Col. Tom Sakamoto in his MIS days and during a recent speaking engagement.
Col. Tom Sakamoto in his MIS days and during a recent speaking engagement.

LOS GATOS, Calif. — Col. Thomas T. Sakamoto (retired), a member of the Military Intelligence Service Language School’s first class during World War II, passed away on Oct. 18 at the age of 95.

A resident of Los Gatos, he was born in San Jose in 1918 and his youthful life was centered around church, sports and community activities.  In 1934, while in high school, he was sent to Kumamoto Prefecture to receive a Japanese education. Four years later, after graduating from Kyushu Gakuin, he returned to the U.S. and was drafted into the U.S. Army.

Because of his proficiency in Japanese, Sakamoto was recruited into the secretly formed Military Intelligence Service (MIS). Just over a month before Pearl Harbor, he was one of 60 students enrolled in an elite first class of the Japanese language school at the Presidio of San Francisco. Upon graduation, because of his superior knowledge of Japanese, he became an instructor.

However, eager for combat, Sakamoto volunteered for duties with Gen. Douglas MacArthur in Australia and encountered his first battle at Los Negros Island with the Texas 1st Cavalry. The first Japanese POW he faced called him a traitor, but his interrogation of the prisoner resulted in information that allowed his unit to repel a major attack.

After taking part in MacArthur’s successful island-hopping campaign, Sakamoto stood proudly on the deck of the USS Missouri in Tokyo Bay to witness Japan’s formal surrender on Sept. 2, 1945.

“Tom served this country gallantly and faithfully even though his parents and family were interned at Rohwer Relocation Center, Arkansas, for the duration of the war,” his family said in a statement.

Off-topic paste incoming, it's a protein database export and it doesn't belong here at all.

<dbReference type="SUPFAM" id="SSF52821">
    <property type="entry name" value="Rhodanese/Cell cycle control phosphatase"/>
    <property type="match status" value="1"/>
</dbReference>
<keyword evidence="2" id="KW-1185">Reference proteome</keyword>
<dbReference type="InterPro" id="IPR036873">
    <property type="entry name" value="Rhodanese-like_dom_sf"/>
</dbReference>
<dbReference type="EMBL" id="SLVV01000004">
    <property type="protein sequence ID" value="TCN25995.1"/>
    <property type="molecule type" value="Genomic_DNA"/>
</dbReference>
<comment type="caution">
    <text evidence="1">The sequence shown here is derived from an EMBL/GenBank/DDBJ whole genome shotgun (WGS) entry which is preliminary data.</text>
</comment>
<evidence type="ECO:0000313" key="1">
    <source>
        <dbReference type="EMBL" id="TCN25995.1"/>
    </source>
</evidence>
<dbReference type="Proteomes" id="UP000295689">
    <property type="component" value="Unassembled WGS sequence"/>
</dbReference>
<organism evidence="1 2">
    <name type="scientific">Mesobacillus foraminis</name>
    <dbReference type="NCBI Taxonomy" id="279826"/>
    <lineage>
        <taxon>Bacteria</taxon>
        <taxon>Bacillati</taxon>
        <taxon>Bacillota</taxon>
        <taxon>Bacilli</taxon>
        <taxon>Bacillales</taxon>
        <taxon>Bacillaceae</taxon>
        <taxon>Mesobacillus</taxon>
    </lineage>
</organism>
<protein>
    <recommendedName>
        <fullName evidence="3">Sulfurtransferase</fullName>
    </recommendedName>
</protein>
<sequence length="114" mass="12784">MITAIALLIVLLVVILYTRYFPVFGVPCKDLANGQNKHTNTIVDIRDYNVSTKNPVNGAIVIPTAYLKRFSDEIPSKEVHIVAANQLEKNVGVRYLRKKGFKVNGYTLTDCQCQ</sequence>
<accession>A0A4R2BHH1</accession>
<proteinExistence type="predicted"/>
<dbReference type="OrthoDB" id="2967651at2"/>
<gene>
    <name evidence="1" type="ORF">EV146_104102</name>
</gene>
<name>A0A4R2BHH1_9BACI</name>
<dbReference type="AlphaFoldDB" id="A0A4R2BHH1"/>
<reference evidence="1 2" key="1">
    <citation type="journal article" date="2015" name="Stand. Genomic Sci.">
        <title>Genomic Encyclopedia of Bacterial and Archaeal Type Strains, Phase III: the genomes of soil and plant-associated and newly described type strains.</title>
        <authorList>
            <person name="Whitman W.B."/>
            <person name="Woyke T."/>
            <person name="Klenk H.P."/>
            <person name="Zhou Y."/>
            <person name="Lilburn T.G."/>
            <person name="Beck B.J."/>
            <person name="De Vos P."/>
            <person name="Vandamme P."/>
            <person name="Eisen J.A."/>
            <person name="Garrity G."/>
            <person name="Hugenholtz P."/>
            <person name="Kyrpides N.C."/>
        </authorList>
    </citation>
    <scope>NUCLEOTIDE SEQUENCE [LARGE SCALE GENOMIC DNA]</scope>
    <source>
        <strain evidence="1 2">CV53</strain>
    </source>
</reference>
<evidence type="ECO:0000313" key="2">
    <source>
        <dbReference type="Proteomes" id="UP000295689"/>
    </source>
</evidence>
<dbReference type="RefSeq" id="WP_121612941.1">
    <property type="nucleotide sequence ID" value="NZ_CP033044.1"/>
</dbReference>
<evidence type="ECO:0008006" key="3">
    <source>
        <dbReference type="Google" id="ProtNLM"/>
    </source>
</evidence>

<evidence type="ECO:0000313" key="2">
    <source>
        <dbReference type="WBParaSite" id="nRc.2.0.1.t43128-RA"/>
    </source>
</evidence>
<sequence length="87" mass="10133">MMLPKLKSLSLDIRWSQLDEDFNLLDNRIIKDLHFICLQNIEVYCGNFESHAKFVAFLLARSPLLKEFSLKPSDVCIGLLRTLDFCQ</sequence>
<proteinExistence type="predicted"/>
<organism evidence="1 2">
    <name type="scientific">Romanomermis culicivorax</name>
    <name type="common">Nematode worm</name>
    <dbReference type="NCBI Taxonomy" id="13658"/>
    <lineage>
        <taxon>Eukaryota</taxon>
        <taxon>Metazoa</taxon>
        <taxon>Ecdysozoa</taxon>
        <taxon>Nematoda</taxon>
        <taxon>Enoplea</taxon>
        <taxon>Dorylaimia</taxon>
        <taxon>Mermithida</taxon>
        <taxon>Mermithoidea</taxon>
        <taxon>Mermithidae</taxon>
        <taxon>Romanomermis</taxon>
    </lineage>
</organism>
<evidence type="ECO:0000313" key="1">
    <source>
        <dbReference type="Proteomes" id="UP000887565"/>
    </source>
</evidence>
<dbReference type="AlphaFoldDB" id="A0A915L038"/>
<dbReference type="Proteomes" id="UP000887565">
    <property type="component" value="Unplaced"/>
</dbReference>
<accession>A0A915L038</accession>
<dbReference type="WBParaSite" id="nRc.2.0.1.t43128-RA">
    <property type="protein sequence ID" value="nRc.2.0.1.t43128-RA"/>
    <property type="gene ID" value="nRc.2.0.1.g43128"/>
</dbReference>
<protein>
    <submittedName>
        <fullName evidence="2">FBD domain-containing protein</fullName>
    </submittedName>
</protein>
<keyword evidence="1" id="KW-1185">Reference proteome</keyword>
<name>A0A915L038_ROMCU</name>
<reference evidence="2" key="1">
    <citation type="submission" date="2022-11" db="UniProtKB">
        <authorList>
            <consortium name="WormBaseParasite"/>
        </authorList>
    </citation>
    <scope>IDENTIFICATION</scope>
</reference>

During the occupation of Japan, Sakamoto translated for journalists from Allied countries who visited Hiroshima and witnessed first-hand the destruction caused by the atomic bomb.

After helping to democratize Japan, Sakamoto fought in Korea and in Vietnam. In 1961, he interpreted for President Dwight Eisenhower during his visit to Okinawa.

Upon achieving the rank of colonel, Sakamoto stated that proving loyalty to America on battlefields was his most significant accomplishment.

After retiring from the Army, he served as senior vice president/manager of Sumitomo Bank in Cupertino and San Jose.

Working with the National Japanese American Historical Society, the Presidio Trust and the National Park Service, he was instrumental in efforts to preserve Building 640, the site of the first MIS Language School, and develop it into the MIS Historic Learning Center, which opened its doors on Nov. 11, just weeks after his passing.

He was also featured in the documentaries “Uncommon Courage: Patriotism and Civil Liberties” and “MIS: Human Secret Weapon.”

Sakamoto was preceded in death by his wife, Sadie; brothers George and Donald; and sister Clara (Kenji Honda). He is survived by brothers Frank (Maryann), Jim (Kaz), and Paul; sister Bertha (Tom); sisters-in-law Mary and Aggie; and nephews and nieces.

A private funeral service was held on Oct. 25 at San Jose Buddhist Church Betsuin. His family thanked the professionals at Palo Alto VA Hospital, Hospice of the Valley, The Terraces of Los Gatos, and NexGen Healthcare Inc. for the outstanding care he received.

Instead of koden, the family asked that donations be sent to the National Japanese American Historical Society, 1684 Post St., San Francisco, CA 94115, for maintenance of the MIS Historic Learning Center.

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